Moving the home lab to Kubernetes

Kubernetes has become something of the standard for the orchestration of containers. While there are certainly other options, the Kubernetes platform remains the most prevalent. With that in mind, I decided to migrate my home lab from docker servers to Kubernetes clusters.

Before: Docker Servers

Long story short: my home lab has transitioned from Windows servers running IIS to a mix of Linux and Windows containers to Linux only containers. The apps are containerized, but the DBs still run on some SQL servers.

Build and deployment is automated: Build through Azure DevOps Pipelines & Self Hosted Agents (Teamcity before that), and deployment through Octopus Deploy. Container images for my projects live on a Proget server feed.

The Plan

“Consolidate” (and I’ll tell you later why that is in quotes) my servers into Kubernetes Clusters. It seemed an easy plan.

  • Internal K8 Cluster – Runs Rancher and any internal tooling (including Elastic/Kibana) I want to be there, but not available externally
  • Non Production K8 Cluster – Runs my *.net and *.org sites, used for test and staging environments
  • Production K8 Cluster – Runs my *.com sites (external) including any external tooling.

I spent some time learning Packer to provision Hyper-V vms for my clusters. The clusters all ended up with a control plane (4vCPU, 8GB RAM) and two workers (2vCPU, 6GB RAM).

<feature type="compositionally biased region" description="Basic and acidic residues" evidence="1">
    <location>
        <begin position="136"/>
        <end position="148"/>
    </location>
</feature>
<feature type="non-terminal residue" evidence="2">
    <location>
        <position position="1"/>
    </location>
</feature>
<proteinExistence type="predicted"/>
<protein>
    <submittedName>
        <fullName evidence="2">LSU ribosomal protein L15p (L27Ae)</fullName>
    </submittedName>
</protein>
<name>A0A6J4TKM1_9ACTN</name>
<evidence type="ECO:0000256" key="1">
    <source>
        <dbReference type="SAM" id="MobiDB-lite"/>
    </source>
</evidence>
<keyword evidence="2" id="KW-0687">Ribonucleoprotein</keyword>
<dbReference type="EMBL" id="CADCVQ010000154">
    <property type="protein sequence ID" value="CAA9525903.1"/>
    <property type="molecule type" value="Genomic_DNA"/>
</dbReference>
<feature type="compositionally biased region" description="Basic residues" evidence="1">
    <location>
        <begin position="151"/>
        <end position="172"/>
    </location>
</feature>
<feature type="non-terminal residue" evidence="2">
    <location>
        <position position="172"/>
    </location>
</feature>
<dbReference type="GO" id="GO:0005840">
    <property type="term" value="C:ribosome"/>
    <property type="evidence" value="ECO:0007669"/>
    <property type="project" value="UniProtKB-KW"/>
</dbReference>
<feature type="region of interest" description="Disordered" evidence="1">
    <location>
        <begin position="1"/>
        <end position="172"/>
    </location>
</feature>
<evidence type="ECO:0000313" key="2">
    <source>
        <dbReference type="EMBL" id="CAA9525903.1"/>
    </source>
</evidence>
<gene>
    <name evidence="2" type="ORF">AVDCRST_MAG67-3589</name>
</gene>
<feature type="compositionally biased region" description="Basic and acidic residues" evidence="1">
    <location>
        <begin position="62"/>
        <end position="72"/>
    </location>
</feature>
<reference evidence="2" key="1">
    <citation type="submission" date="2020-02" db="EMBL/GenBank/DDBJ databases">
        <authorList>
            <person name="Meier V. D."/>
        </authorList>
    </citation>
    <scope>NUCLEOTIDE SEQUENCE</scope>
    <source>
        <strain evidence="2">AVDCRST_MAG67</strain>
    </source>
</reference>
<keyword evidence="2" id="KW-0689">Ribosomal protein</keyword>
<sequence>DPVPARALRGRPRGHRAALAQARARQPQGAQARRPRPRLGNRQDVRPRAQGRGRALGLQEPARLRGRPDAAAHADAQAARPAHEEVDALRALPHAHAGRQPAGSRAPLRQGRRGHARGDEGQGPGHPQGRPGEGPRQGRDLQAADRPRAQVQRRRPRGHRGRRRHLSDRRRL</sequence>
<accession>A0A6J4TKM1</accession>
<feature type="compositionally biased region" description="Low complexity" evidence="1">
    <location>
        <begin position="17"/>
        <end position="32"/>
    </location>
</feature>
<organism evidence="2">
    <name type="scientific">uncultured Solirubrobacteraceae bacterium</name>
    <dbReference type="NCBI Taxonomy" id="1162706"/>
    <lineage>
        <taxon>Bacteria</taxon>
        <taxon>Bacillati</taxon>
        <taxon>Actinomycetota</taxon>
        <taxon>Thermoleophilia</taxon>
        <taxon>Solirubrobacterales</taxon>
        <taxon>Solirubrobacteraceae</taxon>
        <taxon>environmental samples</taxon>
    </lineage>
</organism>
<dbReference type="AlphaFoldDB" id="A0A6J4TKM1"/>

The Results

The Kubernetes Clusters

There was a LOT of trial and error in getting Kubernetes going, particularly with Rancher. So much, in fact, that I probably provisioned the clusters 3 or 4 times each because I felt like I messed up and wanted to do it over again.

Initially, I tried to manually provision the K8 cluster. Yes, it worked.. but RKE is nicer. And, after my manually provisioned K8 cluster went down, I provisioned the internal cluster with RKE. That makes updates easier, as I have the config file.

I provisioned the non-production and production clusters using the Rancher GUI. However, that was the “manually provisioned” cluster, so, when it went down, I lost the config files. I currently have two clusters which look like “imported” clusters in Rancher, so they are harder to manage through the Rancher GUI.


In order to utilize persistent volume claims, I configured NFS on my Synology and installed the nfs-subdir-external-provisioner in all of my clusters. It installs a storage class which can be used in persistent volume claims, and will provision directories in my NFS.


Right now, I’m using the Nginx Ingress controller from Rancher. I haven’t played with it much, other than the basics. Perhaps more on that when I dig in.

Current Impressions


It works… but mine is flaky. I think it may be due to some resource starvation. I may try to provision a new internal cluster with better VMs and see how that works.

I do like the deployment of clusters using RKE, however, I can see how it would be difficult to manage when there is more than one person involved.


Once it was running, it’s great: creating new APIs or apps and getting them running in a scalable fashion is easy. Helm charts make deployment and updating a snap.

That said, I would not trust myself to run this in production without a LOT more training.








One response to “Moving the home lab to Kubernetes”

  1. Nick Hill Avatar
    Nick Hill

    This toolchain looks familiar 😉

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